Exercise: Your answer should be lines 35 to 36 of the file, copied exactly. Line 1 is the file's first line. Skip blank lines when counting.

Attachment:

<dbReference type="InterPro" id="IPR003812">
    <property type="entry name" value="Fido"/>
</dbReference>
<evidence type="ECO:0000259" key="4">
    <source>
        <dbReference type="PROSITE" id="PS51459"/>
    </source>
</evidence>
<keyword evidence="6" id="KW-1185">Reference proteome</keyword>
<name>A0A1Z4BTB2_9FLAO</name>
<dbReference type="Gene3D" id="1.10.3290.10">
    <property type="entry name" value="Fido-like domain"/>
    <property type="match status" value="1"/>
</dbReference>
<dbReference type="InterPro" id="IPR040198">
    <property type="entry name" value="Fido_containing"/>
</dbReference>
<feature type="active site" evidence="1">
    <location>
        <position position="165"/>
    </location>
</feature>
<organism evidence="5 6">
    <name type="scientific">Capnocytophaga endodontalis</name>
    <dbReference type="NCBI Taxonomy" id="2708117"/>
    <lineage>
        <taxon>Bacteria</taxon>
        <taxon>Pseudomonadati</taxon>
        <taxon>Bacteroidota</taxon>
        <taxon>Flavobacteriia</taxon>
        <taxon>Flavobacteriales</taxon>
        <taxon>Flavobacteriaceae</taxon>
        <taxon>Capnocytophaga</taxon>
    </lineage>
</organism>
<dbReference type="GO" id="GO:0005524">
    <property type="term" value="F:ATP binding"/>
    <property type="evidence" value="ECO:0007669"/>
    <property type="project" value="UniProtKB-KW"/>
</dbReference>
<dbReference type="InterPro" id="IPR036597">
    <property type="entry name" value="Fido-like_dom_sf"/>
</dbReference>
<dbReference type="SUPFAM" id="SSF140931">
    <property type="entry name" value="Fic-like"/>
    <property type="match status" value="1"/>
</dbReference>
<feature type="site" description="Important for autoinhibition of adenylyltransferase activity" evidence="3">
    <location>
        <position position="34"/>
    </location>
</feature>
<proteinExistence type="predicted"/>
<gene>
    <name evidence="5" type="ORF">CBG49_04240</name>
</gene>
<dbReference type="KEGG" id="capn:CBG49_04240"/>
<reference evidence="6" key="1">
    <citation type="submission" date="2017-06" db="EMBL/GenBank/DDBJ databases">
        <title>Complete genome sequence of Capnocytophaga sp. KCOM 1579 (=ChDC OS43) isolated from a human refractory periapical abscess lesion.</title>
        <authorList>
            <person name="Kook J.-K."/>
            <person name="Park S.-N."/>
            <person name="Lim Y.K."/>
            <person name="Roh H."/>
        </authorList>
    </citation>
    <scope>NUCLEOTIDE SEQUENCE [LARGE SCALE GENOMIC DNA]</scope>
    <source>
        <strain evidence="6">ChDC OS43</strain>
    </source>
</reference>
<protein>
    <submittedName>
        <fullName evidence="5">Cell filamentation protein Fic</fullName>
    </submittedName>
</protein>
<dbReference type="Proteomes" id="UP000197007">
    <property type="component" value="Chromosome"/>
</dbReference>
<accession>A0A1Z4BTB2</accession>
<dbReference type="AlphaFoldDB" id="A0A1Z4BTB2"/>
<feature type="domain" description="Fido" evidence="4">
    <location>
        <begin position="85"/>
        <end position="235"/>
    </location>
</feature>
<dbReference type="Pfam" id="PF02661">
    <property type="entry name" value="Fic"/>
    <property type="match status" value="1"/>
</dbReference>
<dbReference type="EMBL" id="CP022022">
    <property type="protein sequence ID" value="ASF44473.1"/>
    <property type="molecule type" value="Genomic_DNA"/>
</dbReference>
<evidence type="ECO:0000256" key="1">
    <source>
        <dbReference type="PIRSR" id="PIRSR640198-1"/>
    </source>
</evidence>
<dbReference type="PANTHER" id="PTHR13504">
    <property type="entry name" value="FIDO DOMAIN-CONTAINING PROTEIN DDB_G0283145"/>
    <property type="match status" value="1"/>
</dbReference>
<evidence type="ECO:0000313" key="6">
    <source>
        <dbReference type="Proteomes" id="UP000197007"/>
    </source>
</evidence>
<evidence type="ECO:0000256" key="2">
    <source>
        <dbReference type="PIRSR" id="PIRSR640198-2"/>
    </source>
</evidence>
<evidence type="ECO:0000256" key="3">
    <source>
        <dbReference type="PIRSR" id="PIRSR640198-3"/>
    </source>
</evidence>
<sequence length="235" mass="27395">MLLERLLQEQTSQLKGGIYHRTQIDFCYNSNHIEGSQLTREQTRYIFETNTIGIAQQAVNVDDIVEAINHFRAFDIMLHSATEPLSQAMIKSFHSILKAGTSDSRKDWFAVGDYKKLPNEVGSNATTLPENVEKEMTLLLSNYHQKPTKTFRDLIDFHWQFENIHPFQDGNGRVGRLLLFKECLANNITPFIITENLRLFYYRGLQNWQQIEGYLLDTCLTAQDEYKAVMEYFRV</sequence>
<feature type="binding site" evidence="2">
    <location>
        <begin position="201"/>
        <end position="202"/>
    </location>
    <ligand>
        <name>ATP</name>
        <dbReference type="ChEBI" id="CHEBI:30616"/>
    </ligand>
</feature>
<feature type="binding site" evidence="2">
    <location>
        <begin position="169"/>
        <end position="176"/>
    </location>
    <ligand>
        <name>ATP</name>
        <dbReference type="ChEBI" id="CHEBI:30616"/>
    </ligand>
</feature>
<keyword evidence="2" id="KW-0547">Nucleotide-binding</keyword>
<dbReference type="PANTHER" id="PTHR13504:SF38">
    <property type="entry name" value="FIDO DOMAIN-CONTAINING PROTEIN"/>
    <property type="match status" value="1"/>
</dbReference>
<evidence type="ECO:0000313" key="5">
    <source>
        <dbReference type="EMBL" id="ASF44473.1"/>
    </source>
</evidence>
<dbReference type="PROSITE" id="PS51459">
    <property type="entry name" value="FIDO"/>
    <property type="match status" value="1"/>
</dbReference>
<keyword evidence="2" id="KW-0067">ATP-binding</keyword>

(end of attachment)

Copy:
</organism>
<dbReference type="GO" id="GO:0005524">